One thing we do know for sure: the lawyer was rushed. And therein lies much of the problem.
This mind-blowing scenario, that could have easily been an episode on “Boston Legal” or “Ally McBeal,” occurred in California. After a week long trial in a personal injury case where the brain-damaged plaintiff’s lawyer had asked for millions in damages, jurors deliberated only four hours and announced they’d reached a decision. Both lawyers were certain a defense verdict, against the disabled man, was coming. Plaintiffs attorney C. Michael Alder pulled defense counsel into the hallway for last-minute settlement negotiations, hoping that the defense would agree to some damages as insurance against a surprise plaintiff’s verdict. With his developmentally disabled client (who had suffered brain injuries in a fall from an ambulance) and his mother by his side, Alder exchanged figures and rejections with defense lawyer James Siepler, who had an insurance claims adjuster on his cellphone.
Los Angeles County Superior Court Judge Michael Johnson was impatient, for the jury was ready to give its verdict. Literally at the last second, Alder and Siepler agreed to a $350,000 settlement, and returned to the courtroom. “The parties have advised me that they have reached a settlement of the case,” the judge informed the jurors, adding, “They will be happy to talk with you out in the hallway to get your views.”
They got the jurors’ views, all right. The jurors told the attorneys that they were going to award the plaintiff 9 million dollars.
Then, as the judge described it, chaos reined. Alder ran back into the courtroom, yelling that the judge should call the jurors back and take the verdict. Defense attorneys were shouting that the settlement was done, and the case was over. Johnson called a recess, and when court resumed Alder told the judge, “I made a mistake in that I did not have authority to settle this case.” His client said that he hadn’t approved the settlement, that, Alder insisted, made it invalid. He wanted a new trial.
Here’s what we know:
- A lawyer must consult with his client before agreeing to a settlement. (ABA Model Rule 1.2; 3-510 in California’s rules) It is the client’s decision, 100%. For Alder to do what he says he did would be a serious ethics violation.
- With clients who are disabled, however, a lawyer is sometimes justified in deciding that the client is incapable of acting in his own best interest, and substituting his judgment for the client’s, using the standard of trying to do what the client would do if the client was capable of making the decision rationally and competently. It doesn’t help that California is perhaps the least helpful of all the states in giving lawyers guidance regarding their duties to a cognitively disabled client.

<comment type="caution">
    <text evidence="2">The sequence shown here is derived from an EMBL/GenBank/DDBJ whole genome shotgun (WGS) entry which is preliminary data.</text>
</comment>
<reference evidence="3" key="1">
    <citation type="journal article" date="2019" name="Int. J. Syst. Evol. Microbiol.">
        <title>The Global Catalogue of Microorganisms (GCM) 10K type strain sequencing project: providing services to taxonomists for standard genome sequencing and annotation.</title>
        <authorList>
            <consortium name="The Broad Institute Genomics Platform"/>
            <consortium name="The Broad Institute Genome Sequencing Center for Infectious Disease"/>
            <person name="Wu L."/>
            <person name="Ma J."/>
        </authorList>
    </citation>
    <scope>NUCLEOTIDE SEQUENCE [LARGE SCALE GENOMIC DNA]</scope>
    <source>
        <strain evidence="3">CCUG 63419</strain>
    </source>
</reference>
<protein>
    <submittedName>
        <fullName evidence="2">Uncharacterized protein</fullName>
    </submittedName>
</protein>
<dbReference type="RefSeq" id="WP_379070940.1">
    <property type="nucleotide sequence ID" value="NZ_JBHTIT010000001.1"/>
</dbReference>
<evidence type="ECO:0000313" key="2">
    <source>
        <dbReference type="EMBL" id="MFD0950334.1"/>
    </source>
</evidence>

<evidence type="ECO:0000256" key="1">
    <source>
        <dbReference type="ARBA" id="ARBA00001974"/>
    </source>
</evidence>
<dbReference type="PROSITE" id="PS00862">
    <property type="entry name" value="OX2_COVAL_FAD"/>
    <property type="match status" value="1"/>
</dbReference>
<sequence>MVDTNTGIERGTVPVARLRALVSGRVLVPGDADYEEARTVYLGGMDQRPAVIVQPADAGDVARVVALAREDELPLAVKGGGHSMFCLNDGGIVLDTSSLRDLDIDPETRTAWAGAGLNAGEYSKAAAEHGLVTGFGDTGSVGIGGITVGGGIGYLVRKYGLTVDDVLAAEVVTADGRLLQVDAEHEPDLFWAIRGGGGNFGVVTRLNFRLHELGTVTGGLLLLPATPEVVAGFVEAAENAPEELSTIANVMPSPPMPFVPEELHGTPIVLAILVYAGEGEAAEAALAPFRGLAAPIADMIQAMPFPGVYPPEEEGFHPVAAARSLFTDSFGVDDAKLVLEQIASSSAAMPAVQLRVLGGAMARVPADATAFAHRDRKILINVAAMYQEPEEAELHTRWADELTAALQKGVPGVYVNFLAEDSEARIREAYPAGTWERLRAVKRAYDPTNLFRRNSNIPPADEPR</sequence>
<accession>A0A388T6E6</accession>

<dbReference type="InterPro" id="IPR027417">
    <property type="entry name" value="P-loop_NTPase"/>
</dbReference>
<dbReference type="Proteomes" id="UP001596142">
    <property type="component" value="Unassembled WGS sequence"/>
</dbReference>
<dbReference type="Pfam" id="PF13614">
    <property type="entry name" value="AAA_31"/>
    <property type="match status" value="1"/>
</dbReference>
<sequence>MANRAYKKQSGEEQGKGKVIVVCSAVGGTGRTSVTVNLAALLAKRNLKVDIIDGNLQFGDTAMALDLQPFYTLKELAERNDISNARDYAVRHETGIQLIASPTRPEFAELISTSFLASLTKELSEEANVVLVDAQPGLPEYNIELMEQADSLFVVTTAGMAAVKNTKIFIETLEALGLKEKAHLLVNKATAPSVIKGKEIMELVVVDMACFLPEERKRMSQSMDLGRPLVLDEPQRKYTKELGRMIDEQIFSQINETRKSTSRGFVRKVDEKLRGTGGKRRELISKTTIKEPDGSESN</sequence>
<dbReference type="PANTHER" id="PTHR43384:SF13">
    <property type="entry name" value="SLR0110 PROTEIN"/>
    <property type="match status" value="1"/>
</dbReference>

- If Alder’s client really did agree to the settlement (or his mother, who also may have been acting as the client’s agent), then Alder is lying to the court–obviously an ethics breach of the highest order.
- If the client really didn’t agree (or if Alder wasn’t properly making the agreement for him), then Alder is placing himself in serious jeopardy by claiming that he made an unethical deal. Not only is he admitting to unethical behavior, he is admitting to malpractice that cost his client over 8 million bucks.
- The judge never officially approved the settlement, which would normally involve his asking the client if he agreed to the amount. If that had been done, none of this would be happening.
If Michael Alder is risking his law license and his personal finances in order to get a brain-injured man the money he believes he needs and deserves, it is an astoundingly brave and self-less act. The best case scenario for him is that the judge grants a new trial, and he receives a rap on the knuckles from the California Bar disciplinary committee because he has an unblemished record and the rushed nature of the negotiations caused him to err. The worst case: the verdict stands, he loses his law license for lying to a judge, and loses a malpractice law suit with an 8 million dollar price tag.
Maybe his motives aren’t so pure, however. If the settlement is $350,000, he’ll get about $125,000 of it, maybe a bit more. A $9 million verdict, though, puts more than $3 million in Alder’s own pocket.
So…was Alder unethical? Zealous? Dishonest? Altruistic? Devious? Courageous?
I have no idea. But as I noted at the beginning, none of this would have happened if decisions weren’t made under time pressure, with a life and millions of dollars at stake. When the screws start tightening, it is difficult for even ethical people to think about ethics. That’s when the ethics alarms become more important than ever.